Alone we can do so little, together we can do so much – Helen Keller
Whether you see remote work as the future of work or just as a temporary necessity, it’s your role as a manager to keep your remote team motivated and engaged. How you manage your team directly affects teams performance and productivity.
If you and your team are not used to working remotely, it might take a while to get accustomed in the beginning. Lack of proper communication, uncertainty, loneliness – these are just a few struggles experienced by employees while working remotely.
When working from home, it’s challenging enough to manage yourself without face-to-face communication and clear structure of a typical in-office environment. To this the added task of managing your team remotely, especially if you’ve never done it before. We feel you, it can be quiet challenging.
” Great things in business are never done by one person, they’re done by a team of people “
Here are some simple, yet actionable steps you and your team can follow to build trust and improve everyone’s engagement and team performance.
1. Help create a great work environment
Many organisations invest considerably in their offices to offer a welcoming place where employees are excited to go and can work effectively. Studies have shown that well-designed office spaces improve employee well-being and productivity.
This should be no different for home offices. You want your employees working remotely to have a proper place and equipment, free from distractions where they can switch into a work mindset and maximize their productivity.
Guiding your employees on how to create a good home office environment, right from finding a room with good sunlight to putting plants in their home office will encourage them remove distractions and stay organized, which will improve their ability to be productive and deliver projects on time.
More importantly, invest and subsidize in your employees home office. Make it a no brainer for them. Don’t be penny-wise and pound foolish. Not only will this enable your employees to stay productive, but you’re showing them that you care for them and garner loyalty.
2. Streamline and Restructure
If your team is working remotely for the very first time, you may have to spend some time streamlining your current processes and procedures. Methods that work in the office might not make sense when working remotely. Get feedback from your team about how you can streamline and restructure some of the current processes to make more sense for this new work style.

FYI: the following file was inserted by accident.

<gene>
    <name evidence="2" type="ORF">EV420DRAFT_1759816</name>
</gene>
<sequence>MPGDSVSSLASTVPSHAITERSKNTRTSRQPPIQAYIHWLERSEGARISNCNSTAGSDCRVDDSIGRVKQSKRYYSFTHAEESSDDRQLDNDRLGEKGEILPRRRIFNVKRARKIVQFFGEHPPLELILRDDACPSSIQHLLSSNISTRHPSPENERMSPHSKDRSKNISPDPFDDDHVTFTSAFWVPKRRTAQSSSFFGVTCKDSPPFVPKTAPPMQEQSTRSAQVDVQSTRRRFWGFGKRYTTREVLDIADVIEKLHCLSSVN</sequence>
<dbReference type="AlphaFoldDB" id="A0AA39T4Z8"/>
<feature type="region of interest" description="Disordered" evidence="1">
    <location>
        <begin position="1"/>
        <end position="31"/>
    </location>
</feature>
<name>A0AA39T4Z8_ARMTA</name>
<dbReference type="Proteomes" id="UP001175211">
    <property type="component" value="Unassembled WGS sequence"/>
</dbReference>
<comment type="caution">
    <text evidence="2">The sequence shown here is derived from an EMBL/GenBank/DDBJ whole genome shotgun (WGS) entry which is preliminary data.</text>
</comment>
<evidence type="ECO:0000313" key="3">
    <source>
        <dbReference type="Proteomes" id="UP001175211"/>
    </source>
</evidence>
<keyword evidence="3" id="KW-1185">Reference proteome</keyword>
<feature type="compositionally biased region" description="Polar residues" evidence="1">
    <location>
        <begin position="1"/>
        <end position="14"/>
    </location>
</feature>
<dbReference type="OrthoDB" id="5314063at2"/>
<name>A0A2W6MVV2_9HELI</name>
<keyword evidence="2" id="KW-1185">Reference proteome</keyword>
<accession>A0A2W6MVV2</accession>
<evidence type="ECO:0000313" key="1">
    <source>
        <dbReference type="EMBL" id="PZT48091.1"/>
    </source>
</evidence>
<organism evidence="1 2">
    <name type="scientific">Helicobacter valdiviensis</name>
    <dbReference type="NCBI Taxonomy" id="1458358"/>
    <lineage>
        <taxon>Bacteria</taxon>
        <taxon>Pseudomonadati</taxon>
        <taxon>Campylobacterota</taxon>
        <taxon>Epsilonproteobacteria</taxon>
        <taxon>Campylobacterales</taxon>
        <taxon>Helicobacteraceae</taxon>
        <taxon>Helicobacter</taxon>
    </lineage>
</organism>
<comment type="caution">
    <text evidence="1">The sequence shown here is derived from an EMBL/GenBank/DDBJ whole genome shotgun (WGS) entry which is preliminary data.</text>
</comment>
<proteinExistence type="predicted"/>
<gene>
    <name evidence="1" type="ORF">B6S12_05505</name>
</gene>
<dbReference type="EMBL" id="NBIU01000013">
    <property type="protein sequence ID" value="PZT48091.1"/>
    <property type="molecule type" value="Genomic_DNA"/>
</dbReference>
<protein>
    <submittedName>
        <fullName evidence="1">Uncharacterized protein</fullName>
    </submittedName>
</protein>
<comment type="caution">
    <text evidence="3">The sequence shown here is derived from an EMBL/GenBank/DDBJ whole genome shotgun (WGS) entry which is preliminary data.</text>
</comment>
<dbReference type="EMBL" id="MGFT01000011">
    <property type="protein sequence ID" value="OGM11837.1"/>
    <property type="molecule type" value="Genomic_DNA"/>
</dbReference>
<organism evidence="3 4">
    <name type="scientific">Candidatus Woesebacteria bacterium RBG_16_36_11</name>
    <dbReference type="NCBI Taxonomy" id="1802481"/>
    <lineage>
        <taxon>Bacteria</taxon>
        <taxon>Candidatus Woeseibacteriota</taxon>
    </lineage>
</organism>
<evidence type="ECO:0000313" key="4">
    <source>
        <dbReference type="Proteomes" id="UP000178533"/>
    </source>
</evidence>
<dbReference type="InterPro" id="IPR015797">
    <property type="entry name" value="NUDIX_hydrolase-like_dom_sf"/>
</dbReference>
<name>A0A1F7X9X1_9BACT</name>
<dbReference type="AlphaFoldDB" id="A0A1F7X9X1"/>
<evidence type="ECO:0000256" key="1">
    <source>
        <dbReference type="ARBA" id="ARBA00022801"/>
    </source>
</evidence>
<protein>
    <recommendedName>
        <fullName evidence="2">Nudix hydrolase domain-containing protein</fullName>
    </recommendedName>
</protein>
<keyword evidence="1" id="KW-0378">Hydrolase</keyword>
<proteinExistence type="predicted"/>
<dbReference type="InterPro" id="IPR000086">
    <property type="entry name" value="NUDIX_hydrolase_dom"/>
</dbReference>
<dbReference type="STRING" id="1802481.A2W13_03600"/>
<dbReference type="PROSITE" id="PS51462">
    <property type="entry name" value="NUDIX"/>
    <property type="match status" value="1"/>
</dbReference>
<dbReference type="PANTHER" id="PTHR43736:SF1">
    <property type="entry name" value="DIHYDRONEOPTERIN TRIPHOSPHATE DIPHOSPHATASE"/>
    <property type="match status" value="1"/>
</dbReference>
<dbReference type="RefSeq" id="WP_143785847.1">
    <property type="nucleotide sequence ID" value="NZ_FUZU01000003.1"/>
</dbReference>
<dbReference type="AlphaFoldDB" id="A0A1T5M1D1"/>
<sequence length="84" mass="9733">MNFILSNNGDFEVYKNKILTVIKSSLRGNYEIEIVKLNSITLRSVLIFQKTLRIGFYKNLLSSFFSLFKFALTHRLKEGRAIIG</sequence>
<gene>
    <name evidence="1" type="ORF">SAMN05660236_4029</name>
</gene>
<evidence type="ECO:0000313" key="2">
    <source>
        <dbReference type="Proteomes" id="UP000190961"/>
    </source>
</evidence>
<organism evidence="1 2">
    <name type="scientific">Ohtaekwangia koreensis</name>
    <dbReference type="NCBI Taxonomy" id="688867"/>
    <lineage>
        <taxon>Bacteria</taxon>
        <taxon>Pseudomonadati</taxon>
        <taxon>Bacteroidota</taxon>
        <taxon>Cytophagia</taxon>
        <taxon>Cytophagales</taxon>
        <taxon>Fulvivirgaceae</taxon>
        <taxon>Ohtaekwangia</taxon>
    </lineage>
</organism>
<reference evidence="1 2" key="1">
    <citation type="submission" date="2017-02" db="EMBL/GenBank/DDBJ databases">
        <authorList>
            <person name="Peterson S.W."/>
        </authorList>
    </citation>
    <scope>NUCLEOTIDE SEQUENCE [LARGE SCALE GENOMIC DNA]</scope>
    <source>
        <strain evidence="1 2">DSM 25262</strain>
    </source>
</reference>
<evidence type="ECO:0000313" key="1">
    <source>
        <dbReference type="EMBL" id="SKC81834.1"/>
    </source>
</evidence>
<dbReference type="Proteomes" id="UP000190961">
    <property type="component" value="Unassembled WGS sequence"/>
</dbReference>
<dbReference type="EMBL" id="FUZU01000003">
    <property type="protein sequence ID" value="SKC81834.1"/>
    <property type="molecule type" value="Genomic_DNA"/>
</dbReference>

Restructuring a routine workday may make more sense for your remote team. For instance, client phone calls might better moved to the afternoon, or your lunchtime meetings could take place earlier in the day. Being open to restructuring your work day will increase productivity and maximize work time.
3. Invest in remote communication tools and layout best practices
Many organisations assume that the digital tools they already use such as Zoom, Slack, or Google Meetings, will make their transition to a fully remote team seamless.
While these tools help boosting your remote employees productivity, you can’t assume they are a silver bullet for successful remote work.
You need to teach your team best practices on how to use these tools in a fully remote work setup. For example, create guidelines that facilitate discussions in Zoom so no one person takes too much airtime, train people to always go on mute when not speaking etc. to align with your best practices.
Outside of the usual, you should also consider other tools that can help your team work remotely. Lastly, if you’re a small business and still using spreadsheets to keep track of your customer communications, upgrade to a CRM software. Tools like these can further improve your team’s remote communication.
4. Reduce video conferences
With switching to working from home, Zoom meetings and Google meetings are now part of everyone’s day to day. At some point during the day, you’re likely to hop on at least one video call to connect with your team.
With this comes video conference fatigue. Being on a video call forces you to always be present. If you look away from the camera, your team would notice this. You end up concentrating and paying more attention than you would in a regular in-person meeting.
This is mentally exhausting and adding numerous video calls throughout the day makes an individual exhausted and lose their productivity. Instead, try limiting the number of video meetings your team has. For example, if the goal of the meeting is just to share information with your team, consider emailing a presentation.
Not only will this prevent exhaustion, you’ll save your team valuable time, and improve their productivity.
5. Check In Without Being Overbearing
Since you see less of your team when they’re working remotely, it can be difficult to track their progress. When working remotely, you may be tempted to check in more often or provide more detailed instructions to your team members. While that can be helpful, it is important to find ways to manage your team’s progress without wasting time micromanaging them. Daily check-ins with your team can be a simple way to monitor their progress, set goals, and offer feedback as and when required.
In conclusion, working remotely does not have to be less effective than working from office. With the right mindset, company policies and processes your team will deliver outstanding performance while staying motivated and organized.